Not Too Tough College In The South?

<p>My son was an average high school student with a slight learning disability that makes testing especially standardized testing) difficult for him. He's just a good human being (Eagle Scout, active in church) looking for a college in the South that doesn't try to emulate the Ivy League in admission and academic standards. At this time, he is working about 25 hours per week and successfully attending community college.</p>

<p>Isn't there some place the average, occasionally unmotivated student can go to get a degree and possibly find his passion while receiving an education? </p>


<p>The Texas Kid</p>

<p>Hi there...I have a couple of suggestions...if you are looking in the Deep South, I sugest looking at U of Alabama and Auburn...I went to Auburn albeit many years ago and had a wonderful experience (and I was a Yankee!) They are definitely rah rah southern schools and probably still heavily fraternity oriented. But the admission requirements are not too tough and, at least for me, neither were the classes. I do know that Auburn's reputation in the engineering and veterinary fields is good. Also I htink the price is still pretty reasonablefor out of state. I have no idea where these schools rank either...I used to live in Houston as well and my brother went to U of Houston to study business - but I don't know anything about it now. Lots of kids from my high school wound up at U. of South Carolina which is also an up and coming school as is the College of Charleston.<br>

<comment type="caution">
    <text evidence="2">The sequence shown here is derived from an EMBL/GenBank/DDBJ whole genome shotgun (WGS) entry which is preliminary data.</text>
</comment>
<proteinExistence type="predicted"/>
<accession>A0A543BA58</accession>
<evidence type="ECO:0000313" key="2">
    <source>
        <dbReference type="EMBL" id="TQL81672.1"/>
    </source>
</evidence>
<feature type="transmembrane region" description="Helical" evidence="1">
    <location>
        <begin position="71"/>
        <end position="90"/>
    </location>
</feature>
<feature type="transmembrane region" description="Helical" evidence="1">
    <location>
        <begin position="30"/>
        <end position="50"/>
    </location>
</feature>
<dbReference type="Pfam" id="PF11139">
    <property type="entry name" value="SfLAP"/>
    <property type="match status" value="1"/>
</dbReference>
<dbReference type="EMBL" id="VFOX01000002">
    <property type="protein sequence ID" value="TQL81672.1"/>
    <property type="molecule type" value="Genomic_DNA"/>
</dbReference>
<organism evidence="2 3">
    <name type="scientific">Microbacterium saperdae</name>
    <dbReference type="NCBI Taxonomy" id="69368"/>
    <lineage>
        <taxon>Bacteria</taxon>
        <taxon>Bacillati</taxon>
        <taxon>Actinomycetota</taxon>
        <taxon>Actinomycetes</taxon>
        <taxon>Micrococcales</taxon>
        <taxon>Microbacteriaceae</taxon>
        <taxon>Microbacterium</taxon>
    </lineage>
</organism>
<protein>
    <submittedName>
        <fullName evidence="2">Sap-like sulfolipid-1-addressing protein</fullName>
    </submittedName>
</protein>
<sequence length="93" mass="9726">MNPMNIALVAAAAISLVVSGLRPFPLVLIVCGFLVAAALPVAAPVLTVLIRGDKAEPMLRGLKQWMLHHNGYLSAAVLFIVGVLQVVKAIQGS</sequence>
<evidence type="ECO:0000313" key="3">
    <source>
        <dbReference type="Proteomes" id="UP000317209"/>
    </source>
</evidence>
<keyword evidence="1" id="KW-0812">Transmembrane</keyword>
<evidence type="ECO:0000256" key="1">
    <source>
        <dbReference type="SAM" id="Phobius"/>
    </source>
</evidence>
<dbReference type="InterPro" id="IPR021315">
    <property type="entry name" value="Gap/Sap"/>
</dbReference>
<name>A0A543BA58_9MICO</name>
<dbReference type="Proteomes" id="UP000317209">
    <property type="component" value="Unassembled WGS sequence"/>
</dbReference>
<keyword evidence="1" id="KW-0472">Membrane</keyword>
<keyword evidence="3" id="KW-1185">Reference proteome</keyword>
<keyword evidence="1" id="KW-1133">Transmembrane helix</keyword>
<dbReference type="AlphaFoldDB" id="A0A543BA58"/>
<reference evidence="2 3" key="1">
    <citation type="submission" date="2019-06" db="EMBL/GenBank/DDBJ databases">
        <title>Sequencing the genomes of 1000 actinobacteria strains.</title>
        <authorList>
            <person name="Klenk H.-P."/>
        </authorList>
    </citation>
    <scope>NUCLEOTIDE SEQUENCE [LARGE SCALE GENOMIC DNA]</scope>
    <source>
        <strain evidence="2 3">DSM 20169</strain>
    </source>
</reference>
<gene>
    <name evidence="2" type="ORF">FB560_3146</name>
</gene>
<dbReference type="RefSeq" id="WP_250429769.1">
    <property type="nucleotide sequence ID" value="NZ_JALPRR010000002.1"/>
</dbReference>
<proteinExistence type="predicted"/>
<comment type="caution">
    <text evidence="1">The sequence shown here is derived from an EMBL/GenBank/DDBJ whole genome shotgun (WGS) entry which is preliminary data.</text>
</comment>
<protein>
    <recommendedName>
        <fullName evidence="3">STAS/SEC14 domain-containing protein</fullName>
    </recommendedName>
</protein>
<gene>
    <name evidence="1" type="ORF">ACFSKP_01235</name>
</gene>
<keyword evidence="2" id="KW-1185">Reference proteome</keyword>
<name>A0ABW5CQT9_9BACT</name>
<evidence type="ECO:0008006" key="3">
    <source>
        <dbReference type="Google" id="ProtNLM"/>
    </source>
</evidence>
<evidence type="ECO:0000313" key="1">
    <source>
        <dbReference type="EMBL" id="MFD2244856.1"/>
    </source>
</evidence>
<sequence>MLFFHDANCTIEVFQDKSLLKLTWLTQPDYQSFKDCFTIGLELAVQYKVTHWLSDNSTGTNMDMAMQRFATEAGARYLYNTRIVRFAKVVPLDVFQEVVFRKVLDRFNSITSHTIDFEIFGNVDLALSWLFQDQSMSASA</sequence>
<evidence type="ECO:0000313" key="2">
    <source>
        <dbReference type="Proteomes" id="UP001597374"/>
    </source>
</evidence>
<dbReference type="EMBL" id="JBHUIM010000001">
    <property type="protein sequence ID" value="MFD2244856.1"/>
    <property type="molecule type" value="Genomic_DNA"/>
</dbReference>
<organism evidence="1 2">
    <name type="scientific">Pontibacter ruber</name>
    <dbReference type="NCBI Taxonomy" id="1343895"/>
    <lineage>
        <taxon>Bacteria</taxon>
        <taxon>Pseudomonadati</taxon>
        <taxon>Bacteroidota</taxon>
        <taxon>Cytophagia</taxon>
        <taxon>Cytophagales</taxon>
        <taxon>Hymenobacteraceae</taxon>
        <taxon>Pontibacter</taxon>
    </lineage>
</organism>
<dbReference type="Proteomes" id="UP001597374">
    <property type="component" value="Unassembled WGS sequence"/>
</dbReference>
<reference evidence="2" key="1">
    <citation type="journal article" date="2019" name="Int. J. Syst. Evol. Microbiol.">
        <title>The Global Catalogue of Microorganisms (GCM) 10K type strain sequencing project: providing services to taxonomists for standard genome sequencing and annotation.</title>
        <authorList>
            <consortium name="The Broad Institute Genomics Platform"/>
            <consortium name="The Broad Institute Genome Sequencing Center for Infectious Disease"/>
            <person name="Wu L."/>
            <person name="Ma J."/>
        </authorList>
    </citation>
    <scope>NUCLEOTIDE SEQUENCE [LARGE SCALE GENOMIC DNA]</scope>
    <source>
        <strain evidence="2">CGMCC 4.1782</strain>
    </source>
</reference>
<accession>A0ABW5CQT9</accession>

Just my thoughts - I am by no means a CC regular...or the parent of one of the super star kids you see on this board so often...just a mom struggling with an underachiever senior who is now "getting it" and realizing his lazy habits have been a big mistake!
Good luck to your son.</p>

<p>You might want to take a look at some of the smaller southern colleges such as Wofford.</p>

<p>agree with Auburn....consider FSU, South Florida.....</p>

<p>University of South Carolina is great. I am applying there. It has a very strong honors program, too. It's definetely a good school with easy admissions requirements. It is also really pretty and attracts people from all over the nation. </p>